The ‘Squeeze’ On Music Education

When I was in fifth grade I remember the best days were when we go to either art or music and we got to paint something or play instruments. Those were the moments that really stuck with me; not learning my grammar in English and not memorizing equations. Recently, Michael Blakeslee, the deputy director of the Music Education Conference (MENC) talked about school board’s making hard decisions like ”What if we don’t start band in the fifth grade? What if we wait until the seventh grade?” He goes on to explain that this national lack of music funding, “has a long-term impact on what goes on in schools with music at the undergraduate and graduate level, and our culture as a whole”

Program Manager at VH1’s Save The Music Foundation, Rob Davidson, explains that standardizes testing has had a “squeezing effect” on the funding for music, arts, physical ed, social studies and other subjects that are not tested. This truly touches upon the fear of standardized tests that we teach kids how to be good test takers as oppose to being creative thinkers. It is ironic that the end result we want is a competitive workforce and so we create these standardized tests to measure the progress and then cut funding for music and art programs to teach to the test even though music and arts education has proven to spur the innovative workforce we desire.

Blakeslee went on to conclude, “The current [Obama] administration has said some very nice things, but most actions have not been favorable to music education.” National cutbacks on music should inspire us to localized solution like www.Studio120Music.com to help music programs school to school, district to district, and state to state. But also think locally about how you could help music programs by holding fundraisers, directly donating, or just volunteering as an assistant.

Future of Music After Universal Music Group’s 1.9 Billion Dollar Acquisition of EMI

Universal Music Group’s 1.9 Billion Dollar purchase has officially been completed. After months of deliberations with both European and American fair trade regulators, the deal has been approved. Much of the deliberations involved Universal being required to sell off various assets of EMI so that it was not a de facto monopoly in music. To give you an idea of the magnitude of these asset sales, one of the labels they sold off included acts such as Coldplay. So, now that the dust has settled, is this a good thing for the industry? Over the past few months various music groups have come out against the deal as creating unfair competition in the music industry. I will concede, that usually consolidation of large companies (like Univeral-EMI) result in unfair pricing, unfair competition, and other exploitations as the market leader position. BUT, I’m going to take a different route and be hopeful for the good that could occur.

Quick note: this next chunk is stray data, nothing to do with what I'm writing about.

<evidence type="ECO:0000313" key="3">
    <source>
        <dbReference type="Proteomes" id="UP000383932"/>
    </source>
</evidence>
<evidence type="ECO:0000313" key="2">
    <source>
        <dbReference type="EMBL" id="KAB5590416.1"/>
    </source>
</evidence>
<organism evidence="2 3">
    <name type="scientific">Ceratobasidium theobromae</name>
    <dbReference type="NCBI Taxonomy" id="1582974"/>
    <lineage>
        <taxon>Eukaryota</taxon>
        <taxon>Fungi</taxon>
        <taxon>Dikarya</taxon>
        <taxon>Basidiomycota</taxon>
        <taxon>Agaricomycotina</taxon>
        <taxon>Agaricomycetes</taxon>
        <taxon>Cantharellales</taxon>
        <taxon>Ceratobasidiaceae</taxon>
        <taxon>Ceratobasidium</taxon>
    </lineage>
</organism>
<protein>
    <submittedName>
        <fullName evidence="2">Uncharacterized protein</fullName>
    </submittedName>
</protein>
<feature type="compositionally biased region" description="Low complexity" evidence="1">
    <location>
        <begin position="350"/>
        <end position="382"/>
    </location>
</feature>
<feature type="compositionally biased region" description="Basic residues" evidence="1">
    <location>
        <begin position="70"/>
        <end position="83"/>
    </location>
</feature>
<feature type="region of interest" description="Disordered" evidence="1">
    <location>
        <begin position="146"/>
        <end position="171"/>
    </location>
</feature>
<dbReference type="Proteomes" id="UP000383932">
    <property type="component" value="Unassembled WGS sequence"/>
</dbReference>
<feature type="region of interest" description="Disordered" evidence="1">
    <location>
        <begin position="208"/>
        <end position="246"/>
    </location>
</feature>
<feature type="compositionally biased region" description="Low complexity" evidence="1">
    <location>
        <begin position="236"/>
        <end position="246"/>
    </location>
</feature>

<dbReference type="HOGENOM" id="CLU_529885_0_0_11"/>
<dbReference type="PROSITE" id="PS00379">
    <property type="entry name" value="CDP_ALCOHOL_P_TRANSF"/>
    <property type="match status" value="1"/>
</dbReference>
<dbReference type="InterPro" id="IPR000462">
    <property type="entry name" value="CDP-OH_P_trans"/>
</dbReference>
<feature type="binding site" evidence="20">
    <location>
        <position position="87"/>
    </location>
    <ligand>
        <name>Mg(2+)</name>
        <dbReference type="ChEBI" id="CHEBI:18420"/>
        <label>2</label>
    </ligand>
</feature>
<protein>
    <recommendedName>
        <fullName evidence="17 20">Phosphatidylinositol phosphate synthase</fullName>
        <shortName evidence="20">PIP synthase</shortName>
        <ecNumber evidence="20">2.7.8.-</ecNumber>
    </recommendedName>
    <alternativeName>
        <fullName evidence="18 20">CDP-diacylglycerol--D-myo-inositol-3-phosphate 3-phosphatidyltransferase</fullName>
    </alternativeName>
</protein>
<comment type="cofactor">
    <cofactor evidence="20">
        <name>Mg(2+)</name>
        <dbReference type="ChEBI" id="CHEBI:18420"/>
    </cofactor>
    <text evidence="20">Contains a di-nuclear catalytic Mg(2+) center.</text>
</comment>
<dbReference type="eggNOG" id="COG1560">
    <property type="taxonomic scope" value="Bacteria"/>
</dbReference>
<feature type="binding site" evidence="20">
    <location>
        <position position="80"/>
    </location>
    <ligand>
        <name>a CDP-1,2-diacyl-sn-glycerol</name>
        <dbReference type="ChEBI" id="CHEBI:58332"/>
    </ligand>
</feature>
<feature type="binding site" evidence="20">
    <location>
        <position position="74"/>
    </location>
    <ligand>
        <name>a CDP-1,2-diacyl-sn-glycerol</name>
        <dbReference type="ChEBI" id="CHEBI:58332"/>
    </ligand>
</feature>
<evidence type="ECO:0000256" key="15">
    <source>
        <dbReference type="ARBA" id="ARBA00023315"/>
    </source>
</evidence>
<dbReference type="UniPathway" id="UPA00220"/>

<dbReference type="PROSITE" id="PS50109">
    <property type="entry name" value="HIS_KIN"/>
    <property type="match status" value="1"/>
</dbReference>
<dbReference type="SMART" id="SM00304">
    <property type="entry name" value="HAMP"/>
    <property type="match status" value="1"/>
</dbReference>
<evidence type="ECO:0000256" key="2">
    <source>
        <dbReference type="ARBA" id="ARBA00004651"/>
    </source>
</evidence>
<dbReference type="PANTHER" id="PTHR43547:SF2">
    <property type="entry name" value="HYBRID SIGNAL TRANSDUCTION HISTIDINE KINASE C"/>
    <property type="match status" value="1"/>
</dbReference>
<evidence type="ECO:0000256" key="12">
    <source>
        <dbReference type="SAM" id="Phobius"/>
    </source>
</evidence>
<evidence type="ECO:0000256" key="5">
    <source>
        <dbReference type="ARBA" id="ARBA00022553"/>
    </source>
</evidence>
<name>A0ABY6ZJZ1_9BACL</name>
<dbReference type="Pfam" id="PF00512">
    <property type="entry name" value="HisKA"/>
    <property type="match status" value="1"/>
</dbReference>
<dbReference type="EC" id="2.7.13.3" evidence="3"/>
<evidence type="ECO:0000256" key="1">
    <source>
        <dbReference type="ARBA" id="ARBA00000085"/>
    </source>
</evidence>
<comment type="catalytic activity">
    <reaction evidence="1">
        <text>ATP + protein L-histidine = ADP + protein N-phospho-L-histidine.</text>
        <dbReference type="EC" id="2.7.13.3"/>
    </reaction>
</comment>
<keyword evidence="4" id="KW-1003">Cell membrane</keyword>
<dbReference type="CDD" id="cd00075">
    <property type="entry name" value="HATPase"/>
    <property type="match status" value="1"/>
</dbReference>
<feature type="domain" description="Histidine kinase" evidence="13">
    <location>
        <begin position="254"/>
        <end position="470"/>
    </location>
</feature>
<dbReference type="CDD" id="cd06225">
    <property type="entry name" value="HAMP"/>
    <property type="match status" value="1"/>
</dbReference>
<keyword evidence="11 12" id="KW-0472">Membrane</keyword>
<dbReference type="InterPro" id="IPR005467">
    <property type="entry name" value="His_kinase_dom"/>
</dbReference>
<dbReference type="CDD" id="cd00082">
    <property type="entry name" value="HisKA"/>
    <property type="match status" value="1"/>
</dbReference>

The acquisition of EMI by Universal will enable both companies to eliminate redundant jobs. This elimination of redundant positions and increase in efficiency will hopefully result in them investing more in artist development and an even broader artist roster. Looking at the labels acquired in the deal it quickly becomes apparent how diverse the music is in this acquisition: Capitol Records, Def Jam Recordings, Capitol Nashville Recordings, Island Recordings, Universal Music Nashville, Virgin Records, Blue Note, EMI Records, Interscope Records, and more.

`               Another notable point made by UMG Chairman and CEO Lucian Grainge is that, “EMI is finally returning to people who have music in their blood.” Since February 2012, EMI had been acquired by dun dun dunnnnn Citigroup. So with this sale going to Universal and Sony acquiring EMI publishing, these music entities are no longer owned by venture capitalist. These entities are now in the hands of people who are actually in the music business. One of the most frustrating things I’ve found in the music industry , whether its live music or labels or any other aspect, is the unscrupulous people who are only in it for the money and not the love of music. It’s good to at least know that people who have made their life in music will now be able to lead the future of EMI, Universal, and the industry.

Long-term, I think it’s hard to say whether this will be a great thing, a bad thing, or have little impact on the industry. But I always like to look toward the horizon with my focus on the great possibilities.